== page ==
Second Act

Second Act

Second Act

Jennifer Lopez uses her street smarts to land—and nail—her dream job on Madison Avenue in this rom-com from the director of Get Smart. Problem is, she was also helped by her friend's son who modified her Facebook profile with some "alternative facts" about her life.

2018Rating: M, Sexual references and coarse language104 minsUSA
ComedyRomance

Streaming (4 Providers)

Second Act / Reviews

Flicks, Amanda Jane Robinson

Flicks, Amanda Jane Robinson

Second Act is a welcome big screen comeback for Jennifer Lopez, even if the story feels a little familiar.

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Variety

Variety

It's got flow, a certain knowing ticky-tackiness about its own contrivances. You know you're watching a connect-the-dots comedy, but the dots sparkle.

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Time Out

Time Out

If only the world saw street smarts as equal to book smarts, Maya wishes on her birthday. It's a nice idea, but Second Act doesn't possess smarts in either category.

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The New York Times

The New York Times

This is Jenny from the blah.

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The Age

The Age

The film even has something to say, at least glancingly, about class prejudice in the real world, although in true Hollywood fashion the message is paradoxical.

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Stuff

Stuff

She [Jennifer Lopez] tries gamely, but saddled with one of the worst scripts of the year, this definitely feels closer to her work in Maid in Manhattan than Out of Sight.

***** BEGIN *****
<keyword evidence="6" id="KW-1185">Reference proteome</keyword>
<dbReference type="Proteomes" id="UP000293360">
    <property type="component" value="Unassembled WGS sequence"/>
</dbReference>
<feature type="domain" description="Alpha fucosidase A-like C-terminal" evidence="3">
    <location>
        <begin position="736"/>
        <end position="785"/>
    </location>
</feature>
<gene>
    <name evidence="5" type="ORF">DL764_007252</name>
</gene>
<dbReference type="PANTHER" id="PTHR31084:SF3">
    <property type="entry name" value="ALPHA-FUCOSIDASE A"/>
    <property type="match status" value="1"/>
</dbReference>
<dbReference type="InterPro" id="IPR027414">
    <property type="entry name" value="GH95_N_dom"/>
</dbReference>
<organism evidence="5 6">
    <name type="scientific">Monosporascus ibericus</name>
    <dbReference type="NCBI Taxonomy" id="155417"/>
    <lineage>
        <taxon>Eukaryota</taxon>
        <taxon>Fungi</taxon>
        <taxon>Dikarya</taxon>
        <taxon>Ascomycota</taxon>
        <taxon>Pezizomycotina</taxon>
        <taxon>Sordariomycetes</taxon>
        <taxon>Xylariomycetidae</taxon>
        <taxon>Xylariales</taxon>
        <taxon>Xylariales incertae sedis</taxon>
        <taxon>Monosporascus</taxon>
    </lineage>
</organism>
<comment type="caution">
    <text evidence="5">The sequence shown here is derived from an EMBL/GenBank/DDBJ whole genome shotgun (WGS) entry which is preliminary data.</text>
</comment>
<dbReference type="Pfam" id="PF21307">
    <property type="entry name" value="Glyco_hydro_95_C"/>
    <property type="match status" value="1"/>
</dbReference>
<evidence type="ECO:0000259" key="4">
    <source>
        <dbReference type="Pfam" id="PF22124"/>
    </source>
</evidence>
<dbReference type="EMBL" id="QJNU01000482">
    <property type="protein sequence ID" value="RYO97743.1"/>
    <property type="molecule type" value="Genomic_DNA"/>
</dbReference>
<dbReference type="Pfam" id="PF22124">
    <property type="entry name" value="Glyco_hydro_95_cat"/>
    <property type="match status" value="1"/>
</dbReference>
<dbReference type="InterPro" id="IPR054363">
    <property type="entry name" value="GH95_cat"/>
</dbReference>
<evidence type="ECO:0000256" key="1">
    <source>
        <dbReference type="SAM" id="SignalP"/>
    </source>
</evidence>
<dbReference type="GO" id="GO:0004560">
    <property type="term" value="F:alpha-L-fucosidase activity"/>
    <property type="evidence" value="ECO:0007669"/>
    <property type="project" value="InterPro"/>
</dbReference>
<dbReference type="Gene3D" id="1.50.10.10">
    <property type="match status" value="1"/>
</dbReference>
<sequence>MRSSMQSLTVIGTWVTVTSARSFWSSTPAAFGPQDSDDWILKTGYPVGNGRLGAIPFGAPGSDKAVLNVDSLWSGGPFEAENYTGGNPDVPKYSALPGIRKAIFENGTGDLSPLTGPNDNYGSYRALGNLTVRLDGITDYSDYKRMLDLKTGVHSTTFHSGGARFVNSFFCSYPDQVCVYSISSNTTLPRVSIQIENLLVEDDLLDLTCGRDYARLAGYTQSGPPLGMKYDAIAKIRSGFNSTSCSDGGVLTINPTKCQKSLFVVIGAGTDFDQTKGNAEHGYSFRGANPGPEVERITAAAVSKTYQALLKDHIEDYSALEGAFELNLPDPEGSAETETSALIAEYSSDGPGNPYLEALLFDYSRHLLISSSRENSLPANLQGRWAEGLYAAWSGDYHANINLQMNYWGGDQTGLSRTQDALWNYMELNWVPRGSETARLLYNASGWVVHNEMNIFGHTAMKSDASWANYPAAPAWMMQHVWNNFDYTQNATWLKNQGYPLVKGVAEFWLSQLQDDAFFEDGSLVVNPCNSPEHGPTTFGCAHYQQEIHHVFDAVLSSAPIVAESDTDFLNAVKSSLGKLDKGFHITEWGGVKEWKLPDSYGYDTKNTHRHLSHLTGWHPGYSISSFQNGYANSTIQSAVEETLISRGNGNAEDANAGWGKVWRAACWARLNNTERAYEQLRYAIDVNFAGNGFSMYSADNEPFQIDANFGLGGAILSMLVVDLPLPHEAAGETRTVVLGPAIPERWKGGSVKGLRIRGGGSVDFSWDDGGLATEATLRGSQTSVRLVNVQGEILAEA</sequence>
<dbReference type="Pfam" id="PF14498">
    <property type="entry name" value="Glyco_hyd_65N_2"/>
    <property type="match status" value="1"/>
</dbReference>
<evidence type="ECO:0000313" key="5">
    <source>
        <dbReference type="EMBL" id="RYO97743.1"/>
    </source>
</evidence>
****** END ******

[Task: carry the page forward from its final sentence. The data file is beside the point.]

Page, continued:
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Rolling Stone

Rolling Stone

When the contrivances get too much in this 'Working Girl' for millennials, just watch take-charge, live-wire Jenny from the block deliver miles of smiles. Sometimes star power is its own reward.

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New Zealand Herald

New Zealand Herald

This isn't a film that has set out to re-invent the wheel and yet works, by virtue of good screenwriting principles. I was taken by how few of these kinds of films we get these days, and how satisfying they can be when done right.

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Los Angeles Times

Los Angeles Times

The movie is all over the place and there is no attempt to weave it into a coherent whole - which is regrettable as scene for scene it often works.

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Hollywood Reporter

Hollywood Reporter

The film seems destined to survive all future nuclear winters, enduring as a time capsule of humanity at its most pitiably pedestrian.

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